Why Australia should ban private schools & More News Here

UNICEF has ranked Australia 39 out of 41 high and middle income countries on our level of education. This is extremely serious for our growing population. Only Romania and Turkey were ranked below Australia in education in the latest United Nations Children’s Fund (UNICEF) report card. Finland, of course came number 1 and Malta 2.

It used to be so simple.

June 20, 2022

At most births the gender is decided when the doctor, after lightly smacking the baby ( or the mother if it was a very ugly baby) declared its gender on the basis of their genitals. The issue of gender is now being questioned and extended to all possible variations, unimaginable years back when I was born.

LGBTQ+ explains better than I ever will.

Rear view of people in the pride parade. Group of people on the city street with gay rainbow flag.

In today’s news the issue cropped up in the world of athletics and specifically swimming. It seems to deal with transgender males on their journey to becoming female (or being female all along) wanting to compete in swimming on an equal basis with females.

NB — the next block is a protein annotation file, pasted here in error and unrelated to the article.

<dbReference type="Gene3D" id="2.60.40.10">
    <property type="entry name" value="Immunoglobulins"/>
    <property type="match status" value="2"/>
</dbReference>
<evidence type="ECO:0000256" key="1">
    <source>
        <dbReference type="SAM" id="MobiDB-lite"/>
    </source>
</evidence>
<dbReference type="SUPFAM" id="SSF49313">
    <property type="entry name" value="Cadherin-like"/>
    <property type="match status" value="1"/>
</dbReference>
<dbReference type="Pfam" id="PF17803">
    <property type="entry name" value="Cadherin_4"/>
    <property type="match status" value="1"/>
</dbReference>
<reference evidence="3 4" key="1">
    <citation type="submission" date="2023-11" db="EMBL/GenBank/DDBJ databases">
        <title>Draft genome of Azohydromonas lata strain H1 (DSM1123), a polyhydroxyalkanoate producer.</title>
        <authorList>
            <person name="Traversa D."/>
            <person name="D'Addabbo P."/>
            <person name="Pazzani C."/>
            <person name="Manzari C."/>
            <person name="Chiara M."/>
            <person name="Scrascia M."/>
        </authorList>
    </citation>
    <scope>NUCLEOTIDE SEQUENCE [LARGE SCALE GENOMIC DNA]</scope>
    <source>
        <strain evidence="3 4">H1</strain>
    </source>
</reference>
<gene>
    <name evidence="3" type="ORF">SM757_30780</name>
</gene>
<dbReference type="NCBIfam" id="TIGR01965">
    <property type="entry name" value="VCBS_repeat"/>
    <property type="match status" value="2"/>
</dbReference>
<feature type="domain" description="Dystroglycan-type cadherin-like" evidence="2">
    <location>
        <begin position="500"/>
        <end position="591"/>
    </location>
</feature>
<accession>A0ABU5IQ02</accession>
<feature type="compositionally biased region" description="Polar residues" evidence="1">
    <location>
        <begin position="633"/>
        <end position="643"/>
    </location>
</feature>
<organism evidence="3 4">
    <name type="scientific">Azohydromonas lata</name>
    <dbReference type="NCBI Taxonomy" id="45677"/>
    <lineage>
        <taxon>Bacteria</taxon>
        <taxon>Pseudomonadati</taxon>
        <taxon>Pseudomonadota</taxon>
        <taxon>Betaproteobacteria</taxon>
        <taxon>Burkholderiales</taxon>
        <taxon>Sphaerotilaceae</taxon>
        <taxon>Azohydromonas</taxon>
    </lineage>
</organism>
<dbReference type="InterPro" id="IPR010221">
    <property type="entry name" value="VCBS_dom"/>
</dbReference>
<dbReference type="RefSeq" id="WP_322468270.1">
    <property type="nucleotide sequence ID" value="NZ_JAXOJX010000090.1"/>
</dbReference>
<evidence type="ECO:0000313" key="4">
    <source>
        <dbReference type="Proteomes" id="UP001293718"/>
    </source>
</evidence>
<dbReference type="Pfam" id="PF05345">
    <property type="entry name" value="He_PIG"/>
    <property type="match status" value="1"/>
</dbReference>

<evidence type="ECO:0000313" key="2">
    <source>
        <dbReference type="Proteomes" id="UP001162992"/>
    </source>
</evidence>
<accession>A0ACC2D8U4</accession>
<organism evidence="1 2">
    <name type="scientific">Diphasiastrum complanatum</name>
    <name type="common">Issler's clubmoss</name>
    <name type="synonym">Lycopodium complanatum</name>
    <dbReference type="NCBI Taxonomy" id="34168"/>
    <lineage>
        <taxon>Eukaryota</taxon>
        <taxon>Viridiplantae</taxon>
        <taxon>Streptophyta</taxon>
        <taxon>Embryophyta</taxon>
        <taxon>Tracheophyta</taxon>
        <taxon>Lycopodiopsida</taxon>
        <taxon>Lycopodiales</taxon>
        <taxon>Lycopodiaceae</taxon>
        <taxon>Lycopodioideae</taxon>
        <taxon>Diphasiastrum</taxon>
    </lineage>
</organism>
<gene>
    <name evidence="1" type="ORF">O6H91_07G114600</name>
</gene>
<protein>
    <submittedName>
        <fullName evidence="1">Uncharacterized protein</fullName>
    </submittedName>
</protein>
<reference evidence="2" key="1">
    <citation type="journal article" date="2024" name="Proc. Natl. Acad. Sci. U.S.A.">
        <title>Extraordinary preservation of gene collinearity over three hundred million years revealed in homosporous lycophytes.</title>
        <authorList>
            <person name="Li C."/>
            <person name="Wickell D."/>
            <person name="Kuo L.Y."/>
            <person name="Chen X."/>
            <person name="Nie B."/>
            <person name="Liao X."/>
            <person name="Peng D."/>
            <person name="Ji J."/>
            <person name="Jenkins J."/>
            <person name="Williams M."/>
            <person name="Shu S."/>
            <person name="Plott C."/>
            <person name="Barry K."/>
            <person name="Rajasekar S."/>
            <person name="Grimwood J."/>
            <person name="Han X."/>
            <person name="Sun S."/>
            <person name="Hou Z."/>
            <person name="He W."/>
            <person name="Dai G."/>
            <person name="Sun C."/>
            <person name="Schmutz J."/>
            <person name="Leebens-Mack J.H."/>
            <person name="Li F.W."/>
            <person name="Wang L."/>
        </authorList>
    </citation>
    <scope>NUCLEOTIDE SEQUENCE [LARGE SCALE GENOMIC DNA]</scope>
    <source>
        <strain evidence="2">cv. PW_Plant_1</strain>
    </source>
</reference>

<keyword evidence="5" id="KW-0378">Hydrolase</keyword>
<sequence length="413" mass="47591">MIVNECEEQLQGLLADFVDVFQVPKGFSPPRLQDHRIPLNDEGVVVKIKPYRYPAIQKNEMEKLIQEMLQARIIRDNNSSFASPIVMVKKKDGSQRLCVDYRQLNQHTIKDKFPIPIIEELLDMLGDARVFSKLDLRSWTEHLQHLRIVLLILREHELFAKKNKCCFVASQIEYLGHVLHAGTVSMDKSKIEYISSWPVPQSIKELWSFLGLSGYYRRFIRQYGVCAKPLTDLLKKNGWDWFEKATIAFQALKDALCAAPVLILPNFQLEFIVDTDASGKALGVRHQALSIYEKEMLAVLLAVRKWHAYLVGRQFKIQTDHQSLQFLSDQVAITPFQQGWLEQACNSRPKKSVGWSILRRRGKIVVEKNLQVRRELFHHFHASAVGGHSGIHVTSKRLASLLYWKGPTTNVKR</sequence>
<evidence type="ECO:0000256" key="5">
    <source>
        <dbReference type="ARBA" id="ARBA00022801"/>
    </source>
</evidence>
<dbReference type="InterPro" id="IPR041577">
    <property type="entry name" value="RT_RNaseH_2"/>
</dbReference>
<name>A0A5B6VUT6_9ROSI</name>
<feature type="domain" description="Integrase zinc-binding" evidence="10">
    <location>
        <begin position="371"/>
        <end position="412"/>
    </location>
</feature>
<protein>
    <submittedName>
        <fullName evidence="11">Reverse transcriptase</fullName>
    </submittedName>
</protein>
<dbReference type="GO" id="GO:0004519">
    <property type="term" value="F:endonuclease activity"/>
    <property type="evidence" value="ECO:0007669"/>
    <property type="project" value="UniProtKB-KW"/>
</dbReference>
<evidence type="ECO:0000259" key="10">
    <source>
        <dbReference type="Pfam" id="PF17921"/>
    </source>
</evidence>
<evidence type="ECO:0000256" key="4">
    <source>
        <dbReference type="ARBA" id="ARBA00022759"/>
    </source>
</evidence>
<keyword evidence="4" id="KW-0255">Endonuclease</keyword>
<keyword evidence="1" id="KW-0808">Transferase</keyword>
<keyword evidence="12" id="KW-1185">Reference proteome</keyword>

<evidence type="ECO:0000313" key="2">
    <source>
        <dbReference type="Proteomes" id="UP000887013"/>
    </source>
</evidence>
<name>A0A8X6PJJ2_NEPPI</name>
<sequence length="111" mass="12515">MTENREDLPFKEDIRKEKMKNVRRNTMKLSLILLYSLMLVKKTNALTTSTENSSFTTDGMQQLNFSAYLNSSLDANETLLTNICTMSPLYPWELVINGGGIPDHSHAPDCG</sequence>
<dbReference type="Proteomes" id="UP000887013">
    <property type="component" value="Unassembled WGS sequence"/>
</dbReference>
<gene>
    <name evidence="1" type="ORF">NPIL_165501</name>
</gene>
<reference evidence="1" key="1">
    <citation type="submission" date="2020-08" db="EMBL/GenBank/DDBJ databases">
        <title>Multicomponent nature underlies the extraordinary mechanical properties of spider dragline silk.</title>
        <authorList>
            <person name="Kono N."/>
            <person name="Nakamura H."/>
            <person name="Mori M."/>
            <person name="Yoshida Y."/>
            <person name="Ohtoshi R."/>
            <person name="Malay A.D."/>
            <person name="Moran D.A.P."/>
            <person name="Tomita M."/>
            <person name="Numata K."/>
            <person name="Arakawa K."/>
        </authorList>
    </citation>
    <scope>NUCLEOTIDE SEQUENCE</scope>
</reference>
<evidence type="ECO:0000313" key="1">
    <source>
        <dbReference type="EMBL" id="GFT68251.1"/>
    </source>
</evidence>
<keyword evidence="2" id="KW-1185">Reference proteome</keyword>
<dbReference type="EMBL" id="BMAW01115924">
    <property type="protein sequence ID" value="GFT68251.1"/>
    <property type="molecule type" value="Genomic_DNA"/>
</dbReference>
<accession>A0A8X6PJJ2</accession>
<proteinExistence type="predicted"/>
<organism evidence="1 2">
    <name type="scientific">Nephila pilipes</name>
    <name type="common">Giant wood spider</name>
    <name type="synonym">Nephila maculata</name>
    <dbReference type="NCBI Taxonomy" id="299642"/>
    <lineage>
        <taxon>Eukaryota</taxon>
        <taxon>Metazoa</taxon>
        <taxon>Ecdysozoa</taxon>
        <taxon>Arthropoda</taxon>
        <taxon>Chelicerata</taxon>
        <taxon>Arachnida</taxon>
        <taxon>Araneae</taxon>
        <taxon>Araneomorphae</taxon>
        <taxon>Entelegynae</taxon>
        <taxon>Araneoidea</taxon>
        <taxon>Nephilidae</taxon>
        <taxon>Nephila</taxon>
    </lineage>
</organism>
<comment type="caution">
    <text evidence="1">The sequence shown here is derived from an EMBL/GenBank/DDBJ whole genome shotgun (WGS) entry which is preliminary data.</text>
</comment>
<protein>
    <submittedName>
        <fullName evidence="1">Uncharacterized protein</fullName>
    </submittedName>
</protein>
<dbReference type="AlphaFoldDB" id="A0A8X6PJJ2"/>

And I quote.

“FINA’s decision — which is the strictest ruling from an Olympic sports body — states that male-to-female transgender athletes are eligible to compete, only if “they can establish to FINA’s comfortable satisfaction that they have not experienced any part of male puberty beyond Tanner Stage 2 [of puberty] or before age 12, whichever is later”.

The policy was passed with a roughly 71 per cent majority after it was put to the members of 152 national federations with voting rights who had gathered for the congress at the Puskás Aréna in Budapest.” Unquote.